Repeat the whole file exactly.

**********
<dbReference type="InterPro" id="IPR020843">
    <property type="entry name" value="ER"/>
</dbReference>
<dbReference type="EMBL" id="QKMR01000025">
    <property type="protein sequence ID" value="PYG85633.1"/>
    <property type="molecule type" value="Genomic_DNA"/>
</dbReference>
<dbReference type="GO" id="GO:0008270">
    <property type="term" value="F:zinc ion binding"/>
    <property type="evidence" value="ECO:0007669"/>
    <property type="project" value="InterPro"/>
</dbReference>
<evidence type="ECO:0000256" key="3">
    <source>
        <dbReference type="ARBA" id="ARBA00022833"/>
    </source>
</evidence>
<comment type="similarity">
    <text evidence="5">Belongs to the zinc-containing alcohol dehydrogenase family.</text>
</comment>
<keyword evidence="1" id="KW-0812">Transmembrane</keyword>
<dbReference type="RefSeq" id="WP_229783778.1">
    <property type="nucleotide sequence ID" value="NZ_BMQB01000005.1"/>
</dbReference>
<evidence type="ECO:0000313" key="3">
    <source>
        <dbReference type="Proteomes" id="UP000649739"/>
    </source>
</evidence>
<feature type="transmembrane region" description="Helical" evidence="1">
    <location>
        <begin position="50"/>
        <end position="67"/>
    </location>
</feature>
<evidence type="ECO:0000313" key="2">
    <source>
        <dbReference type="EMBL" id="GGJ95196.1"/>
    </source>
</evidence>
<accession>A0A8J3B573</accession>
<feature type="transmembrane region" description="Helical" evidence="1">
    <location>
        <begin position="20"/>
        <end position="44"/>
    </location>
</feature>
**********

<dbReference type="InterPro" id="IPR020843">
    <property type="entry name" value="ER"/>
</dbReference>
<dbReference type="EMBL" id="QKMR01000025">
    <property type="protein sequence ID" value="PYG85633.1"/>
    <property type="molecule type" value="Genomic_DNA"/>
</dbReference>
<dbReference type="GO" id="GO:0008270">
    <property type="term" value="F:zinc ion binding"/>
    <property type="evidence" value="ECO:0007669"/>
    <property type="project" value="InterPro"/>
</dbReference>
<evidence type="ECO:0000256" key="3">
    <source>
        <dbReference type="ARBA" id="ARBA00022833"/>
    </source>
</evidence>
<comment type="similarity">
    <text evidence="5">Belongs to the zinc-containing alcohol dehydrogenase family.</text>
</comment>
<keyword evidence="1" id="KW-0812">Transmembrane</keyword>
<dbReference type="RefSeq" id="WP_229783778.1">
    <property type="nucleotide sequence ID" value="NZ_BMQB01000005.1"/>
</dbReference>
<evidence type="ECO:0000313" key="3">
    <source>
        <dbReference type="Proteomes" id="UP000649739"/>
    </source>
</evidence>
<feature type="transmembrane region" description="Helical" evidence="1">
    <location>
        <begin position="50"/>
        <end position="67"/>
    </location>
</feature>
<evidence type="ECO:0000313" key="2">
    <source>
        <dbReference type="EMBL" id="GGJ95196.1"/>
    </source>
</evidence>
<accession>A0A8J3B573</accession>
<feature type="transmembrane region" description="Helical" evidence="1">
    <location>
        <begin position="20"/>
        <end position="44"/>
    </location>
</feature>